Battle Cat is one of the most iconic characters to come out of the Masters of the Universe line. In fact, when discussing the most famous fantasy steeds to come out of the 1980s, it’s probably a neck and neck race between Battle Cat and Falkor from The Never Ending Story.
One of the first three items released in the original Masters of the Universe toy line (along with He-Man and Skeletor), Battle Cat was a fearsome beast with a bizarre color scheme. Green fur with orange stripes and dark red armor shouldn’t work, but somehow it does. That orange and green theme would show up over and over again in the MOTU line (Man-At-Arms, Wind Raider, Tri-Klops, Filmation’s Palace Guards, etc). My grade school’s colors were also orange and green, so it all made sense to five-year-old me.
There has been much discussion online of Battle Cat’s origins at Mattel. The cat body (an unarticulated statue) originally came from Mattel’s 1971 gift set, Tarzan and the Jungle Cat. The cat mold was reused in 1976 in the Big Jim line for the Big Jim on the Tiger Trail set, and was in scale with 10-12” figures.
When Mattel wanted to reuse the mold again for the new MOTU line, something had to be done to explain why it was so huge compared to the relatively small (5.5”) He-Man figure. It was decided that the cat would be used as a steed. Mark Taylor (who designed almost every MOTU product released in 1982) designed a fantasy-themed saddle to allow He-Man to sit on the cat without falling off, and a helmet/mask to further disguise the cat’s origins in the Tarzan and Big Jim lines.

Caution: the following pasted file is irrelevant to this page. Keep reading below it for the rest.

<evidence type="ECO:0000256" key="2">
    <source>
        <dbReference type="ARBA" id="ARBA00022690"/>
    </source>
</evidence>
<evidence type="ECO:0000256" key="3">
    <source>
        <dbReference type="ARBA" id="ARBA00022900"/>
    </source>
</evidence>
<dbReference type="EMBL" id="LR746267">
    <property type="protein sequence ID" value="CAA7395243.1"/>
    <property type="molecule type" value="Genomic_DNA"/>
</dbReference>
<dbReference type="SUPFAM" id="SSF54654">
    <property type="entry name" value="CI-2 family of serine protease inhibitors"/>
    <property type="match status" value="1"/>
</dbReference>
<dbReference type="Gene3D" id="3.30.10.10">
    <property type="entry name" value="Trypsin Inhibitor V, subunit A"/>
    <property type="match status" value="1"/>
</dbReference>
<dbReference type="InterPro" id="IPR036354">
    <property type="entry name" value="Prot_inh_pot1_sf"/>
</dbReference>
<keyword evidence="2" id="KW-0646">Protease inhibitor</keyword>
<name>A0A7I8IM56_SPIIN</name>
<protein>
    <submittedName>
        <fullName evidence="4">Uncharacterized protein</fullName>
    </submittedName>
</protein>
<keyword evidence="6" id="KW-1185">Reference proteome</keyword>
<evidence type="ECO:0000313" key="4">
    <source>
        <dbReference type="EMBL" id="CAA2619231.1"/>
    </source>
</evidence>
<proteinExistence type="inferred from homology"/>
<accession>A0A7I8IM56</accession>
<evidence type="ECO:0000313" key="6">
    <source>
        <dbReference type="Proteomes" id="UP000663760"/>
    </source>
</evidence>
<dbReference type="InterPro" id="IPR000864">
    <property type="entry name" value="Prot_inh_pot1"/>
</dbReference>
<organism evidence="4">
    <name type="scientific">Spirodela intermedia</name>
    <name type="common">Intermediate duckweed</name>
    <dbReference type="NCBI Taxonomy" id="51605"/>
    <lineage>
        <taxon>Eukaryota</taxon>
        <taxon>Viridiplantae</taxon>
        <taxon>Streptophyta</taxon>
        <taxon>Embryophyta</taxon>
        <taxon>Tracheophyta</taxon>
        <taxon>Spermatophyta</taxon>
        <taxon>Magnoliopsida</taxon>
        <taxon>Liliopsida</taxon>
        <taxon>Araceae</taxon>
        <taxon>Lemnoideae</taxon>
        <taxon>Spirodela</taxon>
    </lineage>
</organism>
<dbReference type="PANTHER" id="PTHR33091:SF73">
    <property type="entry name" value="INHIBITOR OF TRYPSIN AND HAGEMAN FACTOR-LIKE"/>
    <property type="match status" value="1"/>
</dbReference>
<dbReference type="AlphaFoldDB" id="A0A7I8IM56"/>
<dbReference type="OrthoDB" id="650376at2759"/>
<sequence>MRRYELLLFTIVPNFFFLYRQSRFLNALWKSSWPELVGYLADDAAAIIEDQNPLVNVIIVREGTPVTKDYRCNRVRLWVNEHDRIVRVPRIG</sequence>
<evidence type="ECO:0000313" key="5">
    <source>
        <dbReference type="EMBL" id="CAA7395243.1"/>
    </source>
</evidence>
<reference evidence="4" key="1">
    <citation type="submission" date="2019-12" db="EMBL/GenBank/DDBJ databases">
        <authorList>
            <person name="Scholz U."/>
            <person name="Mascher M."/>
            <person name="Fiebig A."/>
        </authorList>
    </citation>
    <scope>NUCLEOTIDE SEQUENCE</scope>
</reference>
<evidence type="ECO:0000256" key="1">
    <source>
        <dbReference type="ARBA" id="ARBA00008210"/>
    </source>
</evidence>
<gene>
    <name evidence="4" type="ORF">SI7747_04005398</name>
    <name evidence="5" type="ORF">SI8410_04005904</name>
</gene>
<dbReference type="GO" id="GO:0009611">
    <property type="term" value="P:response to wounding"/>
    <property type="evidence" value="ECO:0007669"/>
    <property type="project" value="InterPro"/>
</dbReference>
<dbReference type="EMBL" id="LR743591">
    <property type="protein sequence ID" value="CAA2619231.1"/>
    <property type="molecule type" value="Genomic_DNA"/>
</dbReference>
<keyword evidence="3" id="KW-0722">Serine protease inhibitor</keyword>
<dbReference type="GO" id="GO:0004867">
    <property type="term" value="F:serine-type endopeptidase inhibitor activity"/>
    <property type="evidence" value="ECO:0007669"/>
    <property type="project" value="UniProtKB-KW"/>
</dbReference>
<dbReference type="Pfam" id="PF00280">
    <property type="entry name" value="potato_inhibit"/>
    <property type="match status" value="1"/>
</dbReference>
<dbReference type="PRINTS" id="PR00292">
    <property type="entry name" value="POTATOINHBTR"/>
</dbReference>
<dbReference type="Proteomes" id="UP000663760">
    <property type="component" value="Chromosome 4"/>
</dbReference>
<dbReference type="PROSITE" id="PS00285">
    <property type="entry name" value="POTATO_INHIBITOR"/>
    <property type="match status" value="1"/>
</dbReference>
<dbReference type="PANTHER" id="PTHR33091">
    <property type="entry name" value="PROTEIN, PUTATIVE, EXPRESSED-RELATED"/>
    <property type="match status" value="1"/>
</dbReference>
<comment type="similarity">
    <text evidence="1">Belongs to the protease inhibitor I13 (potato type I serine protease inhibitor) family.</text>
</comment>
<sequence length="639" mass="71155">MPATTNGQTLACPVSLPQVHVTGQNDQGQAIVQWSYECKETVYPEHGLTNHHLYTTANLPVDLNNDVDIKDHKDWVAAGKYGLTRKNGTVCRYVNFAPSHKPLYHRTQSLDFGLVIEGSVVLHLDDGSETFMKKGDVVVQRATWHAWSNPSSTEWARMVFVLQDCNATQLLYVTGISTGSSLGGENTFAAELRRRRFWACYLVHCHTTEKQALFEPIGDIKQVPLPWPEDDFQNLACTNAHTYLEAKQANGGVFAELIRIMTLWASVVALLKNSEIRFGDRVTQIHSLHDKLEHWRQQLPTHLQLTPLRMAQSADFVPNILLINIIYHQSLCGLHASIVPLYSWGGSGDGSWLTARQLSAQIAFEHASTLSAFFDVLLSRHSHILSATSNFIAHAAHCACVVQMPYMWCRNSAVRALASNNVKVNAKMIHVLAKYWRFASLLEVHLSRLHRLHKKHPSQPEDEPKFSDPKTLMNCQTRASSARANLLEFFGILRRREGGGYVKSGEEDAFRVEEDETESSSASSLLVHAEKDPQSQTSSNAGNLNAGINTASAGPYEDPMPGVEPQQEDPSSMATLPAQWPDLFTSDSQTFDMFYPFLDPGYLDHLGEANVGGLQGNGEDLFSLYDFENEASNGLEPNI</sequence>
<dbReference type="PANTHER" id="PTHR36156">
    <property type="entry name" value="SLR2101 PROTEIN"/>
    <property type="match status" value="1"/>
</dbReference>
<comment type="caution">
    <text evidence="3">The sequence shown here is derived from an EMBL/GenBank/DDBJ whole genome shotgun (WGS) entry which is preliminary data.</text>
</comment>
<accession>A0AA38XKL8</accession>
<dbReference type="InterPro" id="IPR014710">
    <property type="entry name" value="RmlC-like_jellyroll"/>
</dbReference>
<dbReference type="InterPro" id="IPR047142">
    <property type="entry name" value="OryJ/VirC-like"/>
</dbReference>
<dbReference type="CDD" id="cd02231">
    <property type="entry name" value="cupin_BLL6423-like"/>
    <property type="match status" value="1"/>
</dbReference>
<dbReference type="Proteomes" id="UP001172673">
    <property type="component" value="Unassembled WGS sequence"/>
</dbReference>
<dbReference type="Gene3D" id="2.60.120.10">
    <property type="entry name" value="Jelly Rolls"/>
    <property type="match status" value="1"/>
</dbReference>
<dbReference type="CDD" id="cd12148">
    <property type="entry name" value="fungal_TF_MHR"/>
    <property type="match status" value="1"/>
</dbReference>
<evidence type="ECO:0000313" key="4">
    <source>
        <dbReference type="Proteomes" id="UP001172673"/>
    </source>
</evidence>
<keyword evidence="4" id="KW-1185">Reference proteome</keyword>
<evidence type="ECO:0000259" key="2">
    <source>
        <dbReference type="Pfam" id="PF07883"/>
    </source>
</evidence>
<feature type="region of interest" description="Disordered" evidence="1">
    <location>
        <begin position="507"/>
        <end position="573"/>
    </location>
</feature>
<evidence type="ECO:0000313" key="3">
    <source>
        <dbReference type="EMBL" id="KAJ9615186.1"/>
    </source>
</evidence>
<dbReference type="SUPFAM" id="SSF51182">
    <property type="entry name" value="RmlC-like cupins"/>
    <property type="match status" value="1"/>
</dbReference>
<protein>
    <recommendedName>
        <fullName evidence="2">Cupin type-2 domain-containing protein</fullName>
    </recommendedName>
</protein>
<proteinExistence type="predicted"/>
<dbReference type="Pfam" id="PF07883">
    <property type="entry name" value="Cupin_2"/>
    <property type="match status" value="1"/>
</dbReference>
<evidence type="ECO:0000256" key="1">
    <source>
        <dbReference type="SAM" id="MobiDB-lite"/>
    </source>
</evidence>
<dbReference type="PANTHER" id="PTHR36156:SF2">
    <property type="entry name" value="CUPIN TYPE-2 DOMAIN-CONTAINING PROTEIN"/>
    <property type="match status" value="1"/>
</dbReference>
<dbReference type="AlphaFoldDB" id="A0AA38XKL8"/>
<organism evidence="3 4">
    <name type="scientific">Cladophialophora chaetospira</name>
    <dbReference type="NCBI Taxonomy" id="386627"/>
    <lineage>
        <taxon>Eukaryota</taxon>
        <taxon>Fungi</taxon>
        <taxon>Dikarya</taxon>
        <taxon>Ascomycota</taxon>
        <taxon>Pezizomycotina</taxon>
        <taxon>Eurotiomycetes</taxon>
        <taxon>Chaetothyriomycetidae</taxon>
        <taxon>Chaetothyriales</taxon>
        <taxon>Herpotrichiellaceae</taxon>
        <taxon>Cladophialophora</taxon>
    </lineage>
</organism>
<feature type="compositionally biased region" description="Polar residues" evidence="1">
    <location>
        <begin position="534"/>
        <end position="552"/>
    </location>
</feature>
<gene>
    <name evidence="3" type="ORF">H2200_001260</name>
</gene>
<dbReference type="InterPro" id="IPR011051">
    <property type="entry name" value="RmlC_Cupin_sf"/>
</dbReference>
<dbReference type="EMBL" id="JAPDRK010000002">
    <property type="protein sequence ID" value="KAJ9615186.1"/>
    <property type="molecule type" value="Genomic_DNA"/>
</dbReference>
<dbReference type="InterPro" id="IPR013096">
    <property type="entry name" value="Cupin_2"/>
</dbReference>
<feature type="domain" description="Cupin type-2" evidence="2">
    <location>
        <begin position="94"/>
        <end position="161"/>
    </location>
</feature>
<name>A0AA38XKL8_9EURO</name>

The first prototype Battle Cat appears in the 1982 Mattel dealer catalog, and features a vivid red saddle. The cat itself is hand-painted, and features stripes around the mouth and down the tail:
The saddle and helmet were revised to a darker red color, which you can see in the promotional image below, featuring a number of early prototypes:
The very first Battle Cats produced were followed the above color scheme, including the orange paint on the tail and around the mouth. Very few were produced, however, and this version is very difficult to find:
The first Battle Cats, including the striped tail variant, were made in Taiwan. Other early release Taiwan Figures have the same color scheme as the example above, minus the extra stripes on the tail and around the mouth:
The helmet is striking. As a kid I thought it looked like a stylized bird. Maybe Mark Taylor was going for a griffin look. But it definitely caught my attention. The fact that Battle Cat had no articulation was a bit of a let down at first, but he looked so cool with that saddle and helmet that he soon became one of my favorite toys of all time.
Beginning in 1984, Battle Cat was released with pale yellow stripes instead of the vibrant orange:
In fact, there were a number of different configurations and color schemes released in the many manufacturing plants around the world that Mattel used over the course of the MOTU line:
Battle Cat was sold in stores in three different packaging configurations – on his own, in a gift set that included He-Man, and in an another gift set featuring Battle Armor He-Man. The first two were originally sold in 1982 and featured box art by Rudy Obrero. I distinctly remember seeing both at toy stores as a kid, and being bowled over by the figures and the artwork.